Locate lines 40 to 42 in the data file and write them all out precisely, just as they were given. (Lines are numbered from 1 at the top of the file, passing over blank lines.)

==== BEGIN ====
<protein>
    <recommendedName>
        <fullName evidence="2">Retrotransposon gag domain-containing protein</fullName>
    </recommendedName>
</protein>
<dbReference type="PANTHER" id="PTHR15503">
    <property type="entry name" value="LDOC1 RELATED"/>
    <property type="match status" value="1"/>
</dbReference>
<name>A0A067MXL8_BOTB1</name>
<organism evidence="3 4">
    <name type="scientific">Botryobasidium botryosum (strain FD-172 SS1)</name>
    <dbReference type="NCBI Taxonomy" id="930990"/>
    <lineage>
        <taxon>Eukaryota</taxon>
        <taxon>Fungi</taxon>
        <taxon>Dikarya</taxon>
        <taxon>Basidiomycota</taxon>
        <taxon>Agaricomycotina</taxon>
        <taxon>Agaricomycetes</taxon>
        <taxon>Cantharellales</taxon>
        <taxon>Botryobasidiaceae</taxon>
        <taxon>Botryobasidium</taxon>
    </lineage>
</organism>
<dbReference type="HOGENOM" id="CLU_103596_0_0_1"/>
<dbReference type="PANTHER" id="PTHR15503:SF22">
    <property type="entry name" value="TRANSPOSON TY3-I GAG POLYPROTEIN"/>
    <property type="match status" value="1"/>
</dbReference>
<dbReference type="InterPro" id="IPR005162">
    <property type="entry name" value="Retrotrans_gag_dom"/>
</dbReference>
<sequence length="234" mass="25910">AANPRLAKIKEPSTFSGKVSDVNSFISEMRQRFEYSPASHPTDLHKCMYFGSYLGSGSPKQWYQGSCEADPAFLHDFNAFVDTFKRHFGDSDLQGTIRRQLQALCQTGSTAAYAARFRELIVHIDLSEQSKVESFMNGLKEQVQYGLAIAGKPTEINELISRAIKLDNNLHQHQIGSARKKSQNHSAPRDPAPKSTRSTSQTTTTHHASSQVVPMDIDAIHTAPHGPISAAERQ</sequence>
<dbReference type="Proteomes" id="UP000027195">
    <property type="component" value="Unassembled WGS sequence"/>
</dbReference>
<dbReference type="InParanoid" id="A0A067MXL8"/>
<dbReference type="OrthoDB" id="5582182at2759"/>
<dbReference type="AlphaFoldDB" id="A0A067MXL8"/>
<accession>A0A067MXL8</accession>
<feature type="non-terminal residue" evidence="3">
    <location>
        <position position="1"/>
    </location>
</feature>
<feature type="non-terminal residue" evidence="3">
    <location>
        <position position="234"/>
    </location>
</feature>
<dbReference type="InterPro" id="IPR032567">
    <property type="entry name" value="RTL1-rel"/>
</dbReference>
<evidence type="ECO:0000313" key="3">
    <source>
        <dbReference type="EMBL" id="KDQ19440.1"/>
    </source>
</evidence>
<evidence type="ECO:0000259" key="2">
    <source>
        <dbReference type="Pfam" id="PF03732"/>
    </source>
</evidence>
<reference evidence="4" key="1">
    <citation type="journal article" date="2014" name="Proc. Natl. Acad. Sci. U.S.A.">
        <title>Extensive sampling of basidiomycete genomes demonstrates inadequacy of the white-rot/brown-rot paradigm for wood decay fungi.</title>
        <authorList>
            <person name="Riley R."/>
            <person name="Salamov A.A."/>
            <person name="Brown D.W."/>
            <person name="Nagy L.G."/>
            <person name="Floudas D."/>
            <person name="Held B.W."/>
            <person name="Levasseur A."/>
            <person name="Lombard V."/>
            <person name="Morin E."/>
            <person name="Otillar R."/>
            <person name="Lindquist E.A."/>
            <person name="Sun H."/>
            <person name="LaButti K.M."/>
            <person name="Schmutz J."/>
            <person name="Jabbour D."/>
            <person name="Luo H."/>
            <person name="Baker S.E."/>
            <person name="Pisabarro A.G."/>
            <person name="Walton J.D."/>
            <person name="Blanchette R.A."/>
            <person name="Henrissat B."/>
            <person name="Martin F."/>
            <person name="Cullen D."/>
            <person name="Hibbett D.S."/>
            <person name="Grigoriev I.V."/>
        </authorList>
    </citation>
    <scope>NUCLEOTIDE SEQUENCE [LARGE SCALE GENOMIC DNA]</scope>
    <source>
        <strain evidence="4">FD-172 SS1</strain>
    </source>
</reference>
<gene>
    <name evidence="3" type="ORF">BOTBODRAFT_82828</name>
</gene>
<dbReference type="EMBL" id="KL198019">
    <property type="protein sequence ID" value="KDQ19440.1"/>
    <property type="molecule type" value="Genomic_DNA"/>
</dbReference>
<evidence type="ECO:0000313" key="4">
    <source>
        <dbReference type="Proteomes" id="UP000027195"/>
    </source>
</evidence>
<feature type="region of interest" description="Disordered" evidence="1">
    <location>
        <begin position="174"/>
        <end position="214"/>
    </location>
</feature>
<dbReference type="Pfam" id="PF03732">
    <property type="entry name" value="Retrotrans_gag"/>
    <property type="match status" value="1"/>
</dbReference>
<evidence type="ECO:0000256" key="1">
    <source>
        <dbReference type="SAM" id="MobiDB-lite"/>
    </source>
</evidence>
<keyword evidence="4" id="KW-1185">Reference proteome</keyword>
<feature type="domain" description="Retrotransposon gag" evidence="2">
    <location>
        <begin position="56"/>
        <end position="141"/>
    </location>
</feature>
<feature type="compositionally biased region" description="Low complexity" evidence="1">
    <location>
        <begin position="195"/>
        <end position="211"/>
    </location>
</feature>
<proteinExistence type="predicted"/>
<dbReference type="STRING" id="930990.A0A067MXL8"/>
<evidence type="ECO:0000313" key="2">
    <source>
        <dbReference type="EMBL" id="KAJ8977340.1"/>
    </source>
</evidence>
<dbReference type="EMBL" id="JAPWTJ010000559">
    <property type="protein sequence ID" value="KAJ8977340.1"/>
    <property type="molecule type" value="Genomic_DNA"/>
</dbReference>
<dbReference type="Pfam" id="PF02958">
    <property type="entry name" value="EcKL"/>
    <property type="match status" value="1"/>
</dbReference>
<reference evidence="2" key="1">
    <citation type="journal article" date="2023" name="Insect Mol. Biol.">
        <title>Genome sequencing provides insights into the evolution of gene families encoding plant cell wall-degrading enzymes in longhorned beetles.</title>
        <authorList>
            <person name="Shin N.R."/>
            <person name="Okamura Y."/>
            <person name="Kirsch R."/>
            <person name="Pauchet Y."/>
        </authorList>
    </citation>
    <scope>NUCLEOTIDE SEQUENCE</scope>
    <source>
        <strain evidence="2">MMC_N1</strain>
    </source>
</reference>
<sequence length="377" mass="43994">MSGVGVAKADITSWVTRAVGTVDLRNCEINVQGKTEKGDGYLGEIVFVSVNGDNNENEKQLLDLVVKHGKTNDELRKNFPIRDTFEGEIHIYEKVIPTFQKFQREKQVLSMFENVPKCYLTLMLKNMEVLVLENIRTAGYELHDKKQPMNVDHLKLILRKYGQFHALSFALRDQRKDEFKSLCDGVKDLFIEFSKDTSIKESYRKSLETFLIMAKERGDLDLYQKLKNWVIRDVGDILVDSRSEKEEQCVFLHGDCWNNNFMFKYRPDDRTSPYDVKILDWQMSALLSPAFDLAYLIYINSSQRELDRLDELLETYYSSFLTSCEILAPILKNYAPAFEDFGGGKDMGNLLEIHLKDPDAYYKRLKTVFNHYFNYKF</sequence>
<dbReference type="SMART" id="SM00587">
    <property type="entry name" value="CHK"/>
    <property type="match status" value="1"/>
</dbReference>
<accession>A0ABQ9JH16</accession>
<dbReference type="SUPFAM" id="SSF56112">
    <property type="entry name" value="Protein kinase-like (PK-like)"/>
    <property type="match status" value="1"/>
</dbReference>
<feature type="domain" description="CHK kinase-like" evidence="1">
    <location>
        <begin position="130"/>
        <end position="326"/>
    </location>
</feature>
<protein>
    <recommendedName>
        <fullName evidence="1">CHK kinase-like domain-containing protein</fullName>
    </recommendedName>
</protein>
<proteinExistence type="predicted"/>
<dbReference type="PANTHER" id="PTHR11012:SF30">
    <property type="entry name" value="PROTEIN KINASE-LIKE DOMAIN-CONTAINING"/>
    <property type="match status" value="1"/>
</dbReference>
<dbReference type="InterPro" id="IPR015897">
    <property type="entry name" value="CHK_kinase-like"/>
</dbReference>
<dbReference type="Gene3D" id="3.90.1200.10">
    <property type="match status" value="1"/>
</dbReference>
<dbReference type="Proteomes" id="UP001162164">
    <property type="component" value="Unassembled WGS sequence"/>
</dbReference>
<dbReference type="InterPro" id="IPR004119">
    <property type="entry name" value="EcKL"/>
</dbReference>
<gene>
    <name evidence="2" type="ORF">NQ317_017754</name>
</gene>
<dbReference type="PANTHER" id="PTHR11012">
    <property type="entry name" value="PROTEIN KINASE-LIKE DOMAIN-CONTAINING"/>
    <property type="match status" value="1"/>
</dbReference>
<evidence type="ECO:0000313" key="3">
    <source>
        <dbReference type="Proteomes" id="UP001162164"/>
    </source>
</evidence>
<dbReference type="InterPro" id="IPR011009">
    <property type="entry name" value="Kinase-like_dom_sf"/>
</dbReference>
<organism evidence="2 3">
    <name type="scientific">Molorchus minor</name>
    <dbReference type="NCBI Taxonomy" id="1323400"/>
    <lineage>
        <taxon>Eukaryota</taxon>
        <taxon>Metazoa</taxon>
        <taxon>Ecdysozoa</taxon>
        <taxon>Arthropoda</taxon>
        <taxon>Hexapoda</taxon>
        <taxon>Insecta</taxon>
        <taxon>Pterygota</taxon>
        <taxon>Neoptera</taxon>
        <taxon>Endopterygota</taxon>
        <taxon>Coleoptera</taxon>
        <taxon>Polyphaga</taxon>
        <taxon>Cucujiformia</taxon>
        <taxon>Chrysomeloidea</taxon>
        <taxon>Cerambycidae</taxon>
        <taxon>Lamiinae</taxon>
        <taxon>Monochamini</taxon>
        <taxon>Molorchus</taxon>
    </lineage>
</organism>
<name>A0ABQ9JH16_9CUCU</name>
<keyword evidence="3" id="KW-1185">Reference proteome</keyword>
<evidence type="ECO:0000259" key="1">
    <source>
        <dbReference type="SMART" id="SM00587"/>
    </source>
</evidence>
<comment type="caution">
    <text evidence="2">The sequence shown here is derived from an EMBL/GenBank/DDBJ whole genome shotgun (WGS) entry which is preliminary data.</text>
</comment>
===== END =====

<dbReference type="AlphaFoldDB" id="A0A067MXL8"/>
<accession>A0A067MXL8</accession>
<feature type="non-terminal residue" evidence="3">